Things you should know today: 1/17/2018


Rival Koreas agree to form first unified olympic team

In this photo provided by South Korea Unification Ministry, South Korean Vice Unification Minister Chun Hae-sung, center right, shakes hands with the head of North Korean delegation Jon Jong Su during their meeting at Panmunjom in the Demilitarized Zone in Paju, South Korea, Wednesday, Jan. 17, 2018. The two Koreas are meeting Wednesday for the third time in about 10 days to continue their discussions on Olympics cooperation, days ahead of talks with the IOC on North Korean participation in the upcoming Winter Games in the South. (South Korea Unification Ministry via AP)

For the first time in 11 years North and South Korea are in negotiations to create a unified olympic team. These negotiations signify possible steps toward peaceful relations between the two countries, despite North Korea’s nuclear weapons program. Plans for a unified olympic team still need to be approved by the International Olympic Committee, but the joint delegation is set to include a taekwondo demonstration team, journalists, athletes and officials.

Families of captive French jihadis sue to bring them home

This photo released on Wednesday, Jan. 10, 2018 by the YPG press office of the Kurdish People’s Protection Units shows French national Emilie Konig in a video. Konig is one of two notorious French Islamic State members with roots in Europe’s networks of violent extremists are appearing on video with nearly identical messages, insisting they insisting they are being treated well by the Kurdish forces jailing them. (YPG press office via AP)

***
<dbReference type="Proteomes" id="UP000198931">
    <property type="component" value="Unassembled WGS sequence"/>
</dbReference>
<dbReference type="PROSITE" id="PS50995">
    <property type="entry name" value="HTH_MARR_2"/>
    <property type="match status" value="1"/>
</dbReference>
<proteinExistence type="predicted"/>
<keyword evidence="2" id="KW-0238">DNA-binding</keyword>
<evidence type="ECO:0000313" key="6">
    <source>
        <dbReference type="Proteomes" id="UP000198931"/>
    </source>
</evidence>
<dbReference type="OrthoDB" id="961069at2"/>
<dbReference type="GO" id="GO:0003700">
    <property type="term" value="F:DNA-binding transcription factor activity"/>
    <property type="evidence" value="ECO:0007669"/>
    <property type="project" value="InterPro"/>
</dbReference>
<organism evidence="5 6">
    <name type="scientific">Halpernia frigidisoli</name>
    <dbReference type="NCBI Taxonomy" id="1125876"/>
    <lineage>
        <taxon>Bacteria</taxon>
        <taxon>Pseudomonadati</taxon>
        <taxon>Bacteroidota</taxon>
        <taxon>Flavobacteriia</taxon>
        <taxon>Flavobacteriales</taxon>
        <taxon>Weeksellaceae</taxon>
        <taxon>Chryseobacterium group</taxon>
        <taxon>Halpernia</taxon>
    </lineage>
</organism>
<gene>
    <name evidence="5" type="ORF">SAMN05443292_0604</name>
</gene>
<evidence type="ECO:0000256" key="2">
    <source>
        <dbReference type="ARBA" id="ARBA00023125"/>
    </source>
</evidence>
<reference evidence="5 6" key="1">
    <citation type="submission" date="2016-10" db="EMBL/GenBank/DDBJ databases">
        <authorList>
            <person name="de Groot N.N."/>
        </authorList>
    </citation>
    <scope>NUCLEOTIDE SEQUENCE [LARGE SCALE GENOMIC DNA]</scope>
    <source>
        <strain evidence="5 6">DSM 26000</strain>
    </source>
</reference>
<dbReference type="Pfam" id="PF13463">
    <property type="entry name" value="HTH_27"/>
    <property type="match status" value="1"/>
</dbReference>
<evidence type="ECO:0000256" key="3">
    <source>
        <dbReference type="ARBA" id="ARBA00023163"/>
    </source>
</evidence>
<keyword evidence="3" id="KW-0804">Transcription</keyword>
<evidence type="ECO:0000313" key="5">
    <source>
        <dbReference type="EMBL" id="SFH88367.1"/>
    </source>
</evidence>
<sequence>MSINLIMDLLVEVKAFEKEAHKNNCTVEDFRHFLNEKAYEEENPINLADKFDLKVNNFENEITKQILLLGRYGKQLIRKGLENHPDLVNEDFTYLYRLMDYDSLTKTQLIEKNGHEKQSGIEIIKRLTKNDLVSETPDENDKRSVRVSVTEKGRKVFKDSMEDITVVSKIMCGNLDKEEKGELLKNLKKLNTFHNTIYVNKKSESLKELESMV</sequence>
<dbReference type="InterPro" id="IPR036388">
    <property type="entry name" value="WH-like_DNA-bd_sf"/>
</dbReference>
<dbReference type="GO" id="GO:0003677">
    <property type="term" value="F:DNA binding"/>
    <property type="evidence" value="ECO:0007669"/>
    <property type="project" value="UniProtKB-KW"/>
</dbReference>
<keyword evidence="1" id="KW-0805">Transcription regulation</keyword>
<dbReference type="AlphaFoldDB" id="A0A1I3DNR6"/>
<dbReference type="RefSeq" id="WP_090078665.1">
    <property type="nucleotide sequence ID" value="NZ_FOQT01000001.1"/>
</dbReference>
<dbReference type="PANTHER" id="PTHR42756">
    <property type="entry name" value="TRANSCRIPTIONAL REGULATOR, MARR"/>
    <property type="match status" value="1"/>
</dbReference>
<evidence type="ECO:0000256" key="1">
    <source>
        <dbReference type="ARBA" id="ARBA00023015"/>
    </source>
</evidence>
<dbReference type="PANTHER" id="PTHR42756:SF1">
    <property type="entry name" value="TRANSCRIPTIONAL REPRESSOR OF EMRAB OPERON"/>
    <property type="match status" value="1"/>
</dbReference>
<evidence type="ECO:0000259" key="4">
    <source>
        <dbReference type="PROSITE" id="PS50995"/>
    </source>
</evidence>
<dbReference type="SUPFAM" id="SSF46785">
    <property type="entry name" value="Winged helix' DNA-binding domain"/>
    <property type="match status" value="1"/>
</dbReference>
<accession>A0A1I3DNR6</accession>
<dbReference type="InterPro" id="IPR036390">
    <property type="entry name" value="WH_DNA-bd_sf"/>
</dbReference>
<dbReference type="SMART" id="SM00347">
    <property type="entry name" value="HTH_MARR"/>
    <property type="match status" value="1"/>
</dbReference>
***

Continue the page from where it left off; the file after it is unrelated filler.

Six French jihadists were captured during the Islamic State’s retreat, now their families are suing to have the government bring them home. French military chief Florence Parly is hesitant to bring the jihadists home, saying she sees no reason to bring them back for trial.

Century after pandemic, science takes its best shot at flu

Carolyn Kaster
Biologist Jason Plyler prepares to test how immune cells react to possible flu vaccines at the Vaccine Research Center at the National Institutes of Health, Tuesday, Dec. 19, 2017, in Bethesda, Md. A major push is under way in labs around the country to create a super-shot that could eliminate the annual fall vaccination in favor of one shot every five or 10 years or just maybe, eventually, a childhood immunization that could last for life. (AP Photo/Carolyn Kaster)

Scientists and researchers may finally be close to a developing stronger universal flu vaccine to boost protection and guard against future outbreaks. These scientific developments come 100 years after 1918 influenza outbreak that killed millions across the globe.

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